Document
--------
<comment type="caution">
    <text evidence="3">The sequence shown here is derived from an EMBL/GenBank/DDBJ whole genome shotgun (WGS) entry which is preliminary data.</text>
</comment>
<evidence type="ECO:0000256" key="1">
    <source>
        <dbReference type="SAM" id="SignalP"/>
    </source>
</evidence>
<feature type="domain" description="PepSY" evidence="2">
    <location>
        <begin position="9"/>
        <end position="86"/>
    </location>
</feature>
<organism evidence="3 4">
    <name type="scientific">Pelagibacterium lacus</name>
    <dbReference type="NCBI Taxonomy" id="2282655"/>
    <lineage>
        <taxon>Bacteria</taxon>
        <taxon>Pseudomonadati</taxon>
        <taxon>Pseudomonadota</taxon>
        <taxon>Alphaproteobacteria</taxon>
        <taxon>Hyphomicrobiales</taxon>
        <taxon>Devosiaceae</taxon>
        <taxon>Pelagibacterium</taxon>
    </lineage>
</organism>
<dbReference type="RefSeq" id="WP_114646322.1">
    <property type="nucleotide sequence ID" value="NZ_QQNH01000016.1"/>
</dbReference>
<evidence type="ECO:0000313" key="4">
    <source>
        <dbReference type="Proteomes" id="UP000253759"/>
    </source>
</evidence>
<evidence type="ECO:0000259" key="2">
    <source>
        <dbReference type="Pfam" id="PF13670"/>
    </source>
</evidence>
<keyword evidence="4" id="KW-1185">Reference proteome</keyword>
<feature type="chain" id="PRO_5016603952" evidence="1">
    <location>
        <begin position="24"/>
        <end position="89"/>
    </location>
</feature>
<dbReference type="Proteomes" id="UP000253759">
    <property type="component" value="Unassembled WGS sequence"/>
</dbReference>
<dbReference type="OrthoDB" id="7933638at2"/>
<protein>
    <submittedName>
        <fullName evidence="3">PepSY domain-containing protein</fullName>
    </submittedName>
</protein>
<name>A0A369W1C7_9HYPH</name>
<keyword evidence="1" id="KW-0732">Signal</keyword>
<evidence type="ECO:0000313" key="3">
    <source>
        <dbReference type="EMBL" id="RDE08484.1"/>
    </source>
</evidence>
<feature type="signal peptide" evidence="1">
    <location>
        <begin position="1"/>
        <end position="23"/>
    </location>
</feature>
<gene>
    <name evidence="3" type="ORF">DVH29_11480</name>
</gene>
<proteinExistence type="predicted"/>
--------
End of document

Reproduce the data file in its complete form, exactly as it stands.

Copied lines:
<comment type="caution">
    <text evidence="3">The sequence shown here is derived from an EMBL/GenBank/DDBJ whole genome shotgun (WGS) entry which is preliminary data.</text>
</comment>
<evidence type="ECO:0000256" key="1">
    <source>
        <dbReference type="SAM" id="SignalP"/>
    </source>
</evidence>
<feature type="domain" description="PepSY" evidence="2">
    <location>
        <begin position="9"/>
        <end position="86"/>
    </location>
</feature>
<organism evidence="3 4">
    <name type="scientific">Pelagibacterium lacus</name>
    <dbReference type="NCBI Taxonomy" id="2282655"/>
    <lineage>
        <taxon>Bacteria</taxon>
        <taxon>Pseudomonadati</taxon>
        <taxon>Pseudomonadota</taxon>
        <taxon>Alphaproteobacteria</taxon>
        <taxon>Hyphomicrobiales</taxon>
        <taxon>Devosiaceae</taxon>
        <taxon>Pelagibacterium</taxon>
    </lineage>
</organism>
<dbReference type="RefSeq" id="WP_114646322.1">
    <property type="nucleotide sequence ID" value="NZ_QQNH01000016.1"/>
</dbReference>
<evidence type="ECO:0000313" key="4">
    <source>
        <dbReference type="Proteomes" id="UP000253759"/>
    </source>
</evidence>
<evidence type="ECO:0000259" key="2">
    <source>
        <dbReference type="Pfam" id="PF13670"/>
    </source>
</evidence>
<keyword evidence="4" id="KW-1185">Reference proteome</keyword>
<feature type="chain" id="PRO_5016603952" evidence="1">
    <location>
        <begin position="24"/>
        <end position="89"/>
    </location>
</feature>
<dbReference type="Proteomes" id="UP000253759">
    <property type="component" value="Unassembled WGS sequence"/>
</dbReference>
<dbReference type="OrthoDB" id="7933638at2"/>
<protein>
    <submittedName>
        <fullName evidence="3">PepSY domain-containing protein</fullName>
    </submittedName>
</protein>
<name>A0A369W1C7_9HYPH</name>
<keyword evidence="1" id="KW-0732">Signal</keyword>
<evidence type="ECO:0000313" key="3">
    <source>
        <dbReference type="EMBL" id="RDE08484.1"/>
    </source>
</evidence>
<feature type="signal peptide" evidence="1">
    <location>
        <begin position="1"/>
        <end position="23"/>
    </location>
</feature>
<gene>
    <name evidence="3" type="ORF">DVH29_11480</name>
</gene>
<proteinExistence type="predicted"/>